Wednesday, September 9, 2009

Captured Memory: The National Black Arts Festival 2009

Two exhibitions, Streams of Social Change and Abstraction in the CAU Art Collection, opened at the Clark Atlanta University Art Galleries during the recent National Black Arts Festival 2009 (July/August). The exhibitions will be on view through spring 2010.

Noting the collection's significant history, Clark Atlanta University’s (CAU) permanent collection is replete with social commentary works that were acquired through annual art exhibitions held between 1942 and 1970. The Atlanta University Art Annuals, which were launched by Hale Woodruff, visionary artist and teacher, were a direct response to the overt exclusion of African-American artists from the contemporary art scene during that time period. Streams of Social Change clearly demonstrates and reflects the strength of CAU's collection relating to the theme of social commentary.

Streams of Social Change "features work that reference episodes in American history that have adversely affected African Americans—racial conflict, oppression, alienation, protest, politics, war, and displacement." One painting was particularly poignant because of the strength and pensive gaze of its sitter, a Black serviceman. I am referring to Mark Hewitt's Spirit of 366th, 1943. The Spirit of 366th was a Second Purchase Award in the 1943 Annuals.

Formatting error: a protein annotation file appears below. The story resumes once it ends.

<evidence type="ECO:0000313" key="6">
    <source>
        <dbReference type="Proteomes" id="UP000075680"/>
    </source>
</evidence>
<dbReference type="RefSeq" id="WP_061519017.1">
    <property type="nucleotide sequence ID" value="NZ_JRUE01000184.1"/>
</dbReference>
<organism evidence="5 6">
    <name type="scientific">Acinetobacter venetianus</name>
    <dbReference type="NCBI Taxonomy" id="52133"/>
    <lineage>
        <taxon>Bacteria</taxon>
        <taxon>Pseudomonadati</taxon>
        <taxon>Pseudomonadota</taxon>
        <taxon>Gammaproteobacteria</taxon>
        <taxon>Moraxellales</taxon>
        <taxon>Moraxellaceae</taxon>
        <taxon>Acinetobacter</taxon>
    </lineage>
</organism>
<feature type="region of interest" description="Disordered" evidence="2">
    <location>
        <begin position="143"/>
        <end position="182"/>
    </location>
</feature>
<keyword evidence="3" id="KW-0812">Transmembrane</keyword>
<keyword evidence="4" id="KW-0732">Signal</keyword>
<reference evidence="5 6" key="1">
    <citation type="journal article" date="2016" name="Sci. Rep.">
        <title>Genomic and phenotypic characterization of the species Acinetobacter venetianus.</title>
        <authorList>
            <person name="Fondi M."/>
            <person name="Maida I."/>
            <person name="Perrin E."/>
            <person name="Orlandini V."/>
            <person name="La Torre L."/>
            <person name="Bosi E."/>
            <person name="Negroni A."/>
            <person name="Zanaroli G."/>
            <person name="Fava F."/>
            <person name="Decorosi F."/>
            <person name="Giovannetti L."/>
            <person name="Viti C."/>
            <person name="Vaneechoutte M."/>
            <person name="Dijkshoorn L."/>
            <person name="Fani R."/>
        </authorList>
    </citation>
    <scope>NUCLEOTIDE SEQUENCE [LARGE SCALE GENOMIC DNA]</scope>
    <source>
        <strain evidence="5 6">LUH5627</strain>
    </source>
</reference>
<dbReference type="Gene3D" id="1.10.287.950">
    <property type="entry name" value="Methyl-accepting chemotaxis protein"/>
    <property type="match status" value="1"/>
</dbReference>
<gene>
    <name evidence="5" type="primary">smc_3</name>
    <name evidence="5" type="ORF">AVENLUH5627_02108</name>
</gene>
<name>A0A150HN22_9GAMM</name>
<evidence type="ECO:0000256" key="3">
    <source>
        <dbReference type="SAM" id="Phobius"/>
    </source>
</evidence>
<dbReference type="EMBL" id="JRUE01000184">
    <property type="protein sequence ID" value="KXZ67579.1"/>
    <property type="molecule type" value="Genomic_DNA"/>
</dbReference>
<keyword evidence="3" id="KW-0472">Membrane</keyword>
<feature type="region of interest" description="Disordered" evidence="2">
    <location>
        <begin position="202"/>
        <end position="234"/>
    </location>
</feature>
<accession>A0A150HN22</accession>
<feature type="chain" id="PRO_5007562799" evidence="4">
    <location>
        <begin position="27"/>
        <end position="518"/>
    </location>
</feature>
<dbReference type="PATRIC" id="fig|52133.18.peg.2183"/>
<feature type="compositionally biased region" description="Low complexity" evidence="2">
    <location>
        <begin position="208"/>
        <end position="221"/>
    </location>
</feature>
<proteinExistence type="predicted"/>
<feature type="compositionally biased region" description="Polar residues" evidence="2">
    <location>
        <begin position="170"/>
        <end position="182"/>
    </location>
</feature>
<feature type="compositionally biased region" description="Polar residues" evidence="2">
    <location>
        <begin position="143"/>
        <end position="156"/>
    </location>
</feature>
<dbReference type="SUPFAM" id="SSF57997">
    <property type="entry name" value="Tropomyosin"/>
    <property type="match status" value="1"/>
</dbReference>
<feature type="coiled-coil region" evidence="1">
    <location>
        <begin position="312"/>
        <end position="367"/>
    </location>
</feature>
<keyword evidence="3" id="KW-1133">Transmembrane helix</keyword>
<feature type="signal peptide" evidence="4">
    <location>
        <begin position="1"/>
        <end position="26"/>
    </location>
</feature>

Viewing this piece was a learning experience simply because I was not familiar with the artist, Mark Hewitt, so this has led me down a path of discovery and exploration, which is always an exciting experience.

Abstraction in the CAU Art Collection features older as well as recently acquired works of Sam Gilliam and Felrath Hines. "In this exhibit, the long standing debate between Modernism and Realism in which artists express their inner most concerns for formal and spatial elements of art are explored. After exploring the human figure early on in their careers, some African American artists were compelled to navigate between the expectations of the African American cultural establishment and their own creative freedom. When African American artists began exploring their African ancestral legacies, they were forced to reconcile the contradiction of European artists embracing non-European cultural expression while simultaneously being excluded from the discourse." A fine example from this exhibit is Felrath Hines (1918-1993), Intermission, 1989, oil on linen. (see image above) Intermission is one of six pieces donated to the Clark Atlanta University Art Galleries by Felrath Hines' widow, Ms. Dorothy Fisher.

The Galleries are located on the second floor of Trevor Arnett Hall on the corners of James P. Brawley and Greensferry Streets in Atlanta, Georgia. They are open from 11:00 am – 4:00pm, Tuesday – Friday and by appointment on Saturday. For more information call 404/ 880-6102, ext.6644.

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